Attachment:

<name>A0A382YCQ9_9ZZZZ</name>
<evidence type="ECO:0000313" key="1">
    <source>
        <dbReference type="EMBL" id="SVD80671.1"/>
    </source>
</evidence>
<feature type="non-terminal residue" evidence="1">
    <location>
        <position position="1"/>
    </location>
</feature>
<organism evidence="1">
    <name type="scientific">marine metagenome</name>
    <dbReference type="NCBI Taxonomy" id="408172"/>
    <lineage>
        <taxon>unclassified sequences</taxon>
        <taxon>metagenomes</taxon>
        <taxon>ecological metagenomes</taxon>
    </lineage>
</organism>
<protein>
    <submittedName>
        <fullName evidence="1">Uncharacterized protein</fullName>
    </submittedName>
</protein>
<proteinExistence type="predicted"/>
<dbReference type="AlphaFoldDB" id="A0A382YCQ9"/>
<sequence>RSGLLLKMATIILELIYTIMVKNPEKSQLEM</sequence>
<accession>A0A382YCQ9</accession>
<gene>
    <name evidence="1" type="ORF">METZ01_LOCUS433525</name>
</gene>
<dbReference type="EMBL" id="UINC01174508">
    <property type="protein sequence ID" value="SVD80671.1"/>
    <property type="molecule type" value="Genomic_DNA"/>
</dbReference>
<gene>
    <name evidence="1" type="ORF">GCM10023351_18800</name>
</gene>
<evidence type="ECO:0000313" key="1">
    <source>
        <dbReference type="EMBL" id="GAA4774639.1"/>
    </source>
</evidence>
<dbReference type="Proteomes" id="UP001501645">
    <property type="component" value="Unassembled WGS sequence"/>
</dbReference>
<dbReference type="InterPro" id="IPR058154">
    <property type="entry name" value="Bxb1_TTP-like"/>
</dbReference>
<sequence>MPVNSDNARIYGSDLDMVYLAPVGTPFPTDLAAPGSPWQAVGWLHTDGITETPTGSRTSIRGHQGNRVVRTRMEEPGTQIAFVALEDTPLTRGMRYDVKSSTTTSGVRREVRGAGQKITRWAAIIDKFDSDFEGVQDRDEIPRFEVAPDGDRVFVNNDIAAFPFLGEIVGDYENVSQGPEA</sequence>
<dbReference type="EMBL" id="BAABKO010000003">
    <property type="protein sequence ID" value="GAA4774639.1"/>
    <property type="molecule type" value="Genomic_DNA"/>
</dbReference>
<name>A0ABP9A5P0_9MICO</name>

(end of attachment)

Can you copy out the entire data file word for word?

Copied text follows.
<name>A0A382YCQ9_9ZZZZ</name>
<evidence type="ECO:0000313" key="1">
    <source>
        <dbReference type="EMBL" id="SVD80671.1"/>
    </source>
</evidence>
<feature type="non-terminal residue" evidence="1">
    <location>
        <position position="1"/>
    </location>
</feature>
<organism evidence="1">
    <name type="scientific">marine metagenome</name>
    <dbReference type="NCBI Taxonomy" id="408172"/>
    <lineage>
        <taxon>unclassified sequences</taxon>
        <taxon>metagenomes</taxon>
        <taxon>ecological metagenomes</taxon>
    </lineage>
</organism>
<protein>
    <submittedName>
        <fullName evidence="1">Uncharacterized protein</fullName>
    </submittedName>
</protein>
<proteinExistence type="predicted"/>
<dbReference type="AlphaFoldDB" id="A0A382YCQ9"/>
<sequence>RSGLLLKMATIILELIYTIMVKNPEKSQLEM</sequence>
<accession>A0A382YCQ9</accession>
<gene>
    <name evidence="1" type="ORF">METZ01_LOCUS433525</name>
</gene>
<dbReference type="EMBL" id="UINC01174508">
    <property type="protein sequence ID" value="SVD80671.1"/>
    <property type="molecule type" value="Genomic_DNA"/>
</dbReference>
<gene>
    <name evidence="1" type="ORF">GCM10023351_18800</name>
</gene>
<evidence type="ECO:0000313" key="1">
    <source>
        <dbReference type="EMBL" id="GAA4774639.1"/>
    </source>
</evidence>
<dbReference type="Proteomes" id="UP001501645">
    <property type="component" value="Unassembled WGS sequence"/>
</dbReference>
<dbReference type="InterPro" id="IPR058154">
    <property type="entry name" value="Bxb1_TTP-like"/>
</dbReference>
<sequence>MPVNSDNARIYGSDLDMVYLAPVGTPFPTDLAAPGSPWQAVGWLHTDGITETPTGSRTSIRGHQGNRVVRTRMEEPGTQIAFVALEDTPLTRGMRYDVKSSTTTSGVRREVRGAGQKITRWAAIIDKFDSDFEGVQDRDEIPRFEVAPDGDRVFVNNDIAAFPFLGEIVGDYENVSQGPEA</sequence>
<dbReference type="EMBL" id="BAABKO010000003">
    <property type="protein sequence ID" value="GAA4774639.1"/>
    <property type="molecule type" value="Genomic_DNA"/>
</dbReference>
<name>A0ABP9A5P0_9MICO</name>